Pete Kennamore 8 years, 1 month ago

Depends on one's disposable income and what impact the expense will have on quality of life for the human members of the family. For our case, we spent $45,000 over the 11 year lifespan of our beloved English Mastiff. I would have spent double that without blinking.


OwlHead 8 years, 1 month ago

Grew up on a farm. Dogs that are suffering get put down. Surgery was non existent, at least not a cost that was an option. If the dog is suffering, it gets put down...old age(where it is having trouble functioning) tumors,run over by a truck, half eaten by a pack of stray dogs.... Putting a dog down yourself can help you deal with the loss.

Perhaps the sick people are the ones who can't emotionally detach themselves from an animal and spend thousands for surgery and pet health insurance?

jonas_opines 8 years, 1 month ago

Well, I have a cat who likes to eat earplugs, and they don't. . . pass so well. Two surgeries $600 a pop, but he's a great cat and it was worth it to keep him around. Just have to shut away the earplugs now.

Another had a bladder stone, another $600 and prescription food for all of them. But she's my old lady, so I gotta take care of her. I don't think she trusts anybody else.

monkey_c 8 years, 1 month ago

Spacehog, there is a big difference between torturing an animal and putting down an animal with a shot to the head. Putting an injured or suffering animal out of pain is not a bad thing, in fact it can be a humane choice.

monkey_c 8 years, 1 month ago

WOW - sounds like Elronds got some dough.

puddleglum 8 years, 1 month ago

EIGHT GRIZZLE? man, for 8 grand-you can put together a killer big block chev with a forged stroker crank merlin heads and injection. maybe another $600 buys the hooker super-comp headers, but lets not get out of control here.

eotw33 8 years, 1 month ago

If McCain would of won animals wouldn't get sick

Linda Endicott 8 years, 1 month ago never see an outdoor pet get allergies or diabetes or such because they usually don't live long enough to get anything...the average life span of an outdoor cat or dog is about 3-4 years...because they either get killed by another animal, hit by a car, or if they do get sick they will simply leave and go and hide to die, as animals will do if you let them...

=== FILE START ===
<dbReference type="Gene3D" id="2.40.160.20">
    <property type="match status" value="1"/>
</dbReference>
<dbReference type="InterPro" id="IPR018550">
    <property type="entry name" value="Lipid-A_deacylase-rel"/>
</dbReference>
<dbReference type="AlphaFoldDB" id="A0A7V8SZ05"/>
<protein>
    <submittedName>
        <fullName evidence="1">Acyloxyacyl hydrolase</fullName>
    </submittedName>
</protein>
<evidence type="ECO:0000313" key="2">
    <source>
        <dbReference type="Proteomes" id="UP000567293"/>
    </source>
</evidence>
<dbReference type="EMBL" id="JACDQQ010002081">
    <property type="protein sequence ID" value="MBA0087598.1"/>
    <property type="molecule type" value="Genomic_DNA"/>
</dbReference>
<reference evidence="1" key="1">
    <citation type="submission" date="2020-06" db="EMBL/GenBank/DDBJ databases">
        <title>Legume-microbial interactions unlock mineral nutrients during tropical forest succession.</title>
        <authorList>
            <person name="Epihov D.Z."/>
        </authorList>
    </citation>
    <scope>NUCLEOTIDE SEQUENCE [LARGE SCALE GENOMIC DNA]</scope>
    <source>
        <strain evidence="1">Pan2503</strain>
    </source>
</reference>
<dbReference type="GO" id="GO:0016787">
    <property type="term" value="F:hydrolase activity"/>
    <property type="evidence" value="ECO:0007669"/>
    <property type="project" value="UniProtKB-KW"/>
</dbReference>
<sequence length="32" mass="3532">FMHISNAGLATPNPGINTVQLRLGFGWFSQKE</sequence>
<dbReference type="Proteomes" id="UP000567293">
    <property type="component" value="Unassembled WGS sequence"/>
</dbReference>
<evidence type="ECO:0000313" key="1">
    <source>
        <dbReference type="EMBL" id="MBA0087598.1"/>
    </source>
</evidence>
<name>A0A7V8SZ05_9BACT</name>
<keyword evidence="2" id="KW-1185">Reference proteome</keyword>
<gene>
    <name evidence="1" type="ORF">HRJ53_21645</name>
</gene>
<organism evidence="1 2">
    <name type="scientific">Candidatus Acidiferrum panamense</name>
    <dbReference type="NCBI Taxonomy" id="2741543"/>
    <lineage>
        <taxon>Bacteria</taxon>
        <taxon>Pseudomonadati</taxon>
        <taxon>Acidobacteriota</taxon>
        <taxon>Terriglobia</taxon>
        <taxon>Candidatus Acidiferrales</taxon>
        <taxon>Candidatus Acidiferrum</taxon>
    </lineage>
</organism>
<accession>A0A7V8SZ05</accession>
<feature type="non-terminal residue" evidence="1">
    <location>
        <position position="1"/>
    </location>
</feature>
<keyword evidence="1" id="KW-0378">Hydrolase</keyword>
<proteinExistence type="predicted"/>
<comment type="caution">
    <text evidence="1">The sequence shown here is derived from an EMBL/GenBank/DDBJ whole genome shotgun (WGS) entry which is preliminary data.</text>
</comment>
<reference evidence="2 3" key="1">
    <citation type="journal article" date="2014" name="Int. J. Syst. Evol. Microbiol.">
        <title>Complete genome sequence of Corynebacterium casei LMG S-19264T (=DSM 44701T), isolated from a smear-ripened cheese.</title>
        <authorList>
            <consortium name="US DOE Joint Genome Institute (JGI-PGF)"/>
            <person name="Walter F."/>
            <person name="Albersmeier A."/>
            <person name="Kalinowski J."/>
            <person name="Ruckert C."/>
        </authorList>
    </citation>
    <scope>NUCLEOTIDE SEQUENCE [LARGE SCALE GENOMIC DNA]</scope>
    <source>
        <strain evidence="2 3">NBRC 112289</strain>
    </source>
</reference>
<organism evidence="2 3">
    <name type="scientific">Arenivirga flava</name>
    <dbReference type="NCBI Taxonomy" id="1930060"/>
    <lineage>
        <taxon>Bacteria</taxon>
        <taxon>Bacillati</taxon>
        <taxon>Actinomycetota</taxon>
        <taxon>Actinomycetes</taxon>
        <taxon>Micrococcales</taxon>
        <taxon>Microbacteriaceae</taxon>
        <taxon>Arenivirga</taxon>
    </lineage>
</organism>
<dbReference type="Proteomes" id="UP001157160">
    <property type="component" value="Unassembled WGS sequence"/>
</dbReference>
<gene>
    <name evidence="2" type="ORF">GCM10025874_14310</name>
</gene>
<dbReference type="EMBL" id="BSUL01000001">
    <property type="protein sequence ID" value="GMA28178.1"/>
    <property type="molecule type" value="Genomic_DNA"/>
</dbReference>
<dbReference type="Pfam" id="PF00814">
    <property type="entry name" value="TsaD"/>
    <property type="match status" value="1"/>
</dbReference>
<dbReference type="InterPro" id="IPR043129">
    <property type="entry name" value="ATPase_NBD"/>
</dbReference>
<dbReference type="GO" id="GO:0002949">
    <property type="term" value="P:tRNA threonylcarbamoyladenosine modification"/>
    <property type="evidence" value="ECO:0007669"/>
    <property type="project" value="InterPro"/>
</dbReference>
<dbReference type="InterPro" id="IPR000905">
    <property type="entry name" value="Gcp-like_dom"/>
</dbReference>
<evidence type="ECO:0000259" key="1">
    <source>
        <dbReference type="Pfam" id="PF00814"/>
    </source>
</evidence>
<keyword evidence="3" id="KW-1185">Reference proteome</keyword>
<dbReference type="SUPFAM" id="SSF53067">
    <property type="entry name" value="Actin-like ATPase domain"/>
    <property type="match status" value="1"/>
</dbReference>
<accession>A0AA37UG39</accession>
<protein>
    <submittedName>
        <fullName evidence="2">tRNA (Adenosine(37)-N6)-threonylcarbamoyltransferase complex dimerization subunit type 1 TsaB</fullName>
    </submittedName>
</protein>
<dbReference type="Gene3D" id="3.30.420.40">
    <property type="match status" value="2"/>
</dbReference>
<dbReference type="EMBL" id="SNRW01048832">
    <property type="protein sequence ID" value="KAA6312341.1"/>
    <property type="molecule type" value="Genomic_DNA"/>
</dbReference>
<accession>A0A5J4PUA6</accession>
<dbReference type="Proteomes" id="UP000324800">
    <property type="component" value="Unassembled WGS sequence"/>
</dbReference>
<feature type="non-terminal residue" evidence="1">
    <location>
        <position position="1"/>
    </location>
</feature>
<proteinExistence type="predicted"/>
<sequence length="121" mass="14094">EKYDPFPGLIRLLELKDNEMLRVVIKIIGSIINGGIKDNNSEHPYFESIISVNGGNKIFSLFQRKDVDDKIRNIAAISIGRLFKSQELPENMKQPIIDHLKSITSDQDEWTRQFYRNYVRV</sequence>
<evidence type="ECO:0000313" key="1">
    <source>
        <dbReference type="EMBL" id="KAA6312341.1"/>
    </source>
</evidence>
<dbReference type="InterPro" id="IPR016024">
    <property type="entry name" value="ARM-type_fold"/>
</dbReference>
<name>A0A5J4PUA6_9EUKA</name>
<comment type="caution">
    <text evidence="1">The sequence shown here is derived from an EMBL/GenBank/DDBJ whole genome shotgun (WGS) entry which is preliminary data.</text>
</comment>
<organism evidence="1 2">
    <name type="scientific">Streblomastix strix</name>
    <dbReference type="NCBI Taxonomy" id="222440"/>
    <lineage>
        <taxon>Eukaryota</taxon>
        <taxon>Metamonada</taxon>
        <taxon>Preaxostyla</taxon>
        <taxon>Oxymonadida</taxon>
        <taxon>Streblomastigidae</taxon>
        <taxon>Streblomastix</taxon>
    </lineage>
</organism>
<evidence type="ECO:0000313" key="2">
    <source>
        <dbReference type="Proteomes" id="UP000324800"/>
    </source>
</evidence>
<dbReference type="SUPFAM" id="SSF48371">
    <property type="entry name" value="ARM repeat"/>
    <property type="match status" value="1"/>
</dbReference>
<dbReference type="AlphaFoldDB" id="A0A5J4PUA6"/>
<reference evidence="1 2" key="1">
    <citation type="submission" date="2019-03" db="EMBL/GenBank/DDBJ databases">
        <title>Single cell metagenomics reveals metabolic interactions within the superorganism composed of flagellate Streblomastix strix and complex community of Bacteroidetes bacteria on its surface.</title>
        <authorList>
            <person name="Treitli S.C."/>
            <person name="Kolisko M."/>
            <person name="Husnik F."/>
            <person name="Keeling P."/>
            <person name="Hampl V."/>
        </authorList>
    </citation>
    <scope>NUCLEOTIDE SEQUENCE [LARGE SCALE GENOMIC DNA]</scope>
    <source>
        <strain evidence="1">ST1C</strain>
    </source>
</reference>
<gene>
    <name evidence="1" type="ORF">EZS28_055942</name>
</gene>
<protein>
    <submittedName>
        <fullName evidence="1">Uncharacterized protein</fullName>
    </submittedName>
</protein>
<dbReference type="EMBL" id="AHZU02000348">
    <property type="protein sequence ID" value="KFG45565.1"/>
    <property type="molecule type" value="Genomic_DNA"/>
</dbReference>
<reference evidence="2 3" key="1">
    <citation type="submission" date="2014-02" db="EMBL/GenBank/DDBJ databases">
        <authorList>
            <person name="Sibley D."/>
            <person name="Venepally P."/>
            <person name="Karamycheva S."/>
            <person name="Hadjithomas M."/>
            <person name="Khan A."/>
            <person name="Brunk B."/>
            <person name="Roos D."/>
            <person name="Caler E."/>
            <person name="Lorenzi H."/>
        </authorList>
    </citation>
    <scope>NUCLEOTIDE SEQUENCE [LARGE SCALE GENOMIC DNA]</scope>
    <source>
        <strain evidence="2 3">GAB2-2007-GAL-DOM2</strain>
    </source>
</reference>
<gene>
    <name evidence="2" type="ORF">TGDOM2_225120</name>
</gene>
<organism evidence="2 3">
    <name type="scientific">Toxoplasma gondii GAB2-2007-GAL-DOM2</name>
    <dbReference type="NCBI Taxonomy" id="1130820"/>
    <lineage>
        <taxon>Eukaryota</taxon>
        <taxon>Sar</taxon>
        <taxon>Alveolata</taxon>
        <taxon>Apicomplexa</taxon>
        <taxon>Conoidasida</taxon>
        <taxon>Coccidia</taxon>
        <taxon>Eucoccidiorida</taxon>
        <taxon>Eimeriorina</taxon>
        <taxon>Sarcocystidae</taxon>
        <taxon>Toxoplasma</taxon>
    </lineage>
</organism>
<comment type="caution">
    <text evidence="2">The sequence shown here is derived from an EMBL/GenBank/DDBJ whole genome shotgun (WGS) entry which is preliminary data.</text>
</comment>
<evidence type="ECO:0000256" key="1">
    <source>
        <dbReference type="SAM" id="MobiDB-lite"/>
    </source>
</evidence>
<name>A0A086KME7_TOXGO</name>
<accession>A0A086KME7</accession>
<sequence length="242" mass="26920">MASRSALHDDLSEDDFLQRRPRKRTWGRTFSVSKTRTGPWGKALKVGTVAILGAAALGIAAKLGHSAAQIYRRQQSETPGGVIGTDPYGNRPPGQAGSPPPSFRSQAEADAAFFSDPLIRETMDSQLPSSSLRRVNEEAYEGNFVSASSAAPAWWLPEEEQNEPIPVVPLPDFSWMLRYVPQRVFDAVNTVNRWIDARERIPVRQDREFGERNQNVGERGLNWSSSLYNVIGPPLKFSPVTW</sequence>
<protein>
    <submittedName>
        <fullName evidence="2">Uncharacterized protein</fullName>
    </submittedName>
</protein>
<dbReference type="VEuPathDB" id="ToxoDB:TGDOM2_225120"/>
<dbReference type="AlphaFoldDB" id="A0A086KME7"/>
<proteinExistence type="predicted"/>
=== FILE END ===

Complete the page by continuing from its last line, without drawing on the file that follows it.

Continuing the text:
Autie, my cat was diagnosed with diabetes a year ago...yes, he has to have two shots of insulin per day...but the cost isn't really that bad...he's on human insulin, which I get at my costs me about $33 per month...since he's diabetic he has to be on prescription food, which runs me about $30 a month...not that expensive...

And he's doing fine...still as lively and ornery as first, before he was diagnosed, I didn't have a clue what was wrong, and he had neuropathy in his hindquarters...he had extreme difficulty getting around...the vet said at first that he had a 25% chance of surviving...and that the neuropathy might be permanent...if that had been the case, I would have seriously considered having him put down...

But he recovered from the neurapthy, and is back to normal now...

If a pet is suffering, euthanasia should be considered...but I don't believe a pet should ever be put down just simply because their health condition is inconvenient for the owner...

Someday the problems you have might be considered inconvenient for someone else, too...

Kontum1972 8 years, 1 month ago

chum bait in the kansas river..then start over @ the humane society..the chicks there are cool